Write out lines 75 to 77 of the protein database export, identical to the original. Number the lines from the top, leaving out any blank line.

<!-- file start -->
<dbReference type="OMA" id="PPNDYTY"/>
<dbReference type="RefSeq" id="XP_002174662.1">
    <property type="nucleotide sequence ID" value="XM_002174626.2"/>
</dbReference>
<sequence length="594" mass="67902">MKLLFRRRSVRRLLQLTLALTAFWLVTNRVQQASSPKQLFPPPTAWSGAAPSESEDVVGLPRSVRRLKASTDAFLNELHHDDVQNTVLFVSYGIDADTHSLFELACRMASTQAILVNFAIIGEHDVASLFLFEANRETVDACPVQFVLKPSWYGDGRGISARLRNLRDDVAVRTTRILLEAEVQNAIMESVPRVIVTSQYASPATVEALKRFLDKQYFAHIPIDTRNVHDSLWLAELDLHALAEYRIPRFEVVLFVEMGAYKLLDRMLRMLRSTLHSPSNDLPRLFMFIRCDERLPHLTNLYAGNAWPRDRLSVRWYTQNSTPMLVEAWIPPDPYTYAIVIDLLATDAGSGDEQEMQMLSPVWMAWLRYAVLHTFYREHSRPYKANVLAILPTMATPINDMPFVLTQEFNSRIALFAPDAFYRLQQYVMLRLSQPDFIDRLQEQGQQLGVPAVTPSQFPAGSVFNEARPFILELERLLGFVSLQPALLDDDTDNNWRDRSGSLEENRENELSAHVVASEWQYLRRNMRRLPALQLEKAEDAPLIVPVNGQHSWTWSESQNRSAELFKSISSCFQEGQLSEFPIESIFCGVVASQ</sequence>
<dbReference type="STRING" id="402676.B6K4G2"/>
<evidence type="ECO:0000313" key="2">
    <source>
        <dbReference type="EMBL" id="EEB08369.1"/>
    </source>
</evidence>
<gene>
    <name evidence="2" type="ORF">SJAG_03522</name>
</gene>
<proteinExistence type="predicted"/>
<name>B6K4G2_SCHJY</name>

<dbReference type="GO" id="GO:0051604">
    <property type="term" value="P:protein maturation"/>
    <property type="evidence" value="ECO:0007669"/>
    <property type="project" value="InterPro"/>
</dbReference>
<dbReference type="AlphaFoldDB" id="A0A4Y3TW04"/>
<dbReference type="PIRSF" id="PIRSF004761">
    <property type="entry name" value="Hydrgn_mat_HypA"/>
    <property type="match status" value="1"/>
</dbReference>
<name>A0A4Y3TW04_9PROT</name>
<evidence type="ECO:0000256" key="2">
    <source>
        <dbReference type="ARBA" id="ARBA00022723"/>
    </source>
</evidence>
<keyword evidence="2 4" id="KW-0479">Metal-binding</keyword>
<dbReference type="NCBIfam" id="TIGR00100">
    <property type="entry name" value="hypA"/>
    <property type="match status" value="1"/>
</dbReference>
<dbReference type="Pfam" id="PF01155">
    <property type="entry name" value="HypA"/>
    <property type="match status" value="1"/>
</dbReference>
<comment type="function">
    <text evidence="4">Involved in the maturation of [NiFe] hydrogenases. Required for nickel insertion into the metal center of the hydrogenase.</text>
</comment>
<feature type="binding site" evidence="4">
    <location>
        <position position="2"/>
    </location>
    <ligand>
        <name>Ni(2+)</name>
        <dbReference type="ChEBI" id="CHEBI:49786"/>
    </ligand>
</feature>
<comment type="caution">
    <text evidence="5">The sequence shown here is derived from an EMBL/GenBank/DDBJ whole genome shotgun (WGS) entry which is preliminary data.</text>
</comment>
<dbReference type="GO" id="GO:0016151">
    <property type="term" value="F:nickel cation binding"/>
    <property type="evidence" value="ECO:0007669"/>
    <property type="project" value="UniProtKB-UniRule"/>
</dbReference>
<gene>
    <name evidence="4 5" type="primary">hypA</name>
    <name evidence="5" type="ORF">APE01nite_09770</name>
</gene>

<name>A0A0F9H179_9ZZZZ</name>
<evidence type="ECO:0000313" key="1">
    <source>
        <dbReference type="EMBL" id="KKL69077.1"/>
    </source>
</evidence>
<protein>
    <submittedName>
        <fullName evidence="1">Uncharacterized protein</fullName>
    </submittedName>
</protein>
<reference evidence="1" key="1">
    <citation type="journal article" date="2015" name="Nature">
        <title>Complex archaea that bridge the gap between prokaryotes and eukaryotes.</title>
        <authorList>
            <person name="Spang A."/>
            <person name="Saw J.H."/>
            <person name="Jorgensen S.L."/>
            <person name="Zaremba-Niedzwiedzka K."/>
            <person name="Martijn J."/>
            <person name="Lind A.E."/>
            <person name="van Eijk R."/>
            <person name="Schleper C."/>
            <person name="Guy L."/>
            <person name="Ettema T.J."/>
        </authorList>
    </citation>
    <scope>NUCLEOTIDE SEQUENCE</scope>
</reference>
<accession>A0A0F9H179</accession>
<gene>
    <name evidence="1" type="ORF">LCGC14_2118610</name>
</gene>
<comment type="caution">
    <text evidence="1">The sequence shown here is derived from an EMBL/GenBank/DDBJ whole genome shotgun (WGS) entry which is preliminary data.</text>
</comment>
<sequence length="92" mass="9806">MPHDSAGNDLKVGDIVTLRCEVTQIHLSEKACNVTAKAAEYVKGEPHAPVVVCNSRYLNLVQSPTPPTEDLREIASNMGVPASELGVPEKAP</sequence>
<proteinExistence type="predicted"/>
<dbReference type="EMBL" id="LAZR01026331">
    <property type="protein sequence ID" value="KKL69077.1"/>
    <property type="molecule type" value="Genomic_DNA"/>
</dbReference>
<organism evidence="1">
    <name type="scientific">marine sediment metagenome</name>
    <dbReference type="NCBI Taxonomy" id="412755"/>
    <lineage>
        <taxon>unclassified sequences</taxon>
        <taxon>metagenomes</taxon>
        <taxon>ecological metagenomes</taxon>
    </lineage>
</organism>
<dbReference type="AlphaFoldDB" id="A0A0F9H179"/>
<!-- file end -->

    </submittedName>
</protein>
<reference evidence="1" key="1">